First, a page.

When the prevailing winds are blowing from the land to the sea. This usually helps the wave stand up,
making it more hollow.
- OUTSIDE/OUT THE BACK
This is the area beyond the impact zone.
These are waves that exceed the height of the rider.
This is the point at which a wave breaks first, from which it ideally peels in one or both directions.
- PEEL OFF
This is a process whereby a wave breaks starting off in one particular place and then zippering along cleanly and evenly for a distance.
- PET THE CAT
When trying to enter the tube, it sometimes becomes necessary for a surfer to slow down. One technique is to “Pet the Cat”. A surfer is petting the cat when he places his hand in the face of the wave, dragging it through the water. This can control the speed of the rider so that they can slow themselves into the tube, or release enough to get out of the tube.
This is the steepest and most powerful part of the wave.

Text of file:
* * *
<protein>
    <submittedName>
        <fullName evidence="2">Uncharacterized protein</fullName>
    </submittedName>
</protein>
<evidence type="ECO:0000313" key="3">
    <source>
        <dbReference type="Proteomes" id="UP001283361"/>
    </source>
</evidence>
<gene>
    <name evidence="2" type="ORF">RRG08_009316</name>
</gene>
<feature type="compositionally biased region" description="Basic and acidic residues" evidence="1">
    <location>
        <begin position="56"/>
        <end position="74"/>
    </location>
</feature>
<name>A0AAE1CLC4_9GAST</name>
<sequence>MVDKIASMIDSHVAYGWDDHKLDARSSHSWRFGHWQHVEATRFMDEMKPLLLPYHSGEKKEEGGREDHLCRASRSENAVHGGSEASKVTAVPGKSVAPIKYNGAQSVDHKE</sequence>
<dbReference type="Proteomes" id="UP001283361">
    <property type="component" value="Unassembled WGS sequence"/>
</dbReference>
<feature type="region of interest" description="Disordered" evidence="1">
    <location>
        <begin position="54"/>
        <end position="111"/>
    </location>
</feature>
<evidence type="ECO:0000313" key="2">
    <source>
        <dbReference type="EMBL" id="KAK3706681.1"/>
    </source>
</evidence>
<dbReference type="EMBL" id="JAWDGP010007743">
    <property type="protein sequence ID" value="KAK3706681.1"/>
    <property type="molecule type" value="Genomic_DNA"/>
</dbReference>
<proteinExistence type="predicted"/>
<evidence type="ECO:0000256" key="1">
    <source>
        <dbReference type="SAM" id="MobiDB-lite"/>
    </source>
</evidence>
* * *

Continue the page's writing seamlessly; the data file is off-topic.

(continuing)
- POINT BREAK
An area jutting into the sea which causes waves to break either right or left on either side of the point.
This term is used to describe a good, powerful swell.
Slick material used either under a wetsuit or by itself. Protects the skin from, obviously, rashes which can be caused by friction against the wax or the board itself.
- REEF BREAK
This is a surf spot where waves encounter a distinctively contoured reef, causing them to break with distinctively good shape.
This refers to a channel of water running out to sea.
A wave that is decidedly larger than most of the other waves you are experiencing during a particular session.
- ROGUE WAVE
An outside wave that “comes out of nowhere”. Usually larger than most of the other waves you will see in that session.
This is one feature of ocean bottom which has a great effect on the shape of waves. Sandbars get moved around by larger waves, one day a peak breaks here – next day, it can be gone. Sandbars are usually found at beach breaks and river mouths.
This refers to a group of waves.
- SIDE BITES
These are the smaller, outside fins in a three-fin setup.
This is the Archaic term for the surfboard fin.
- SLIDE HANGER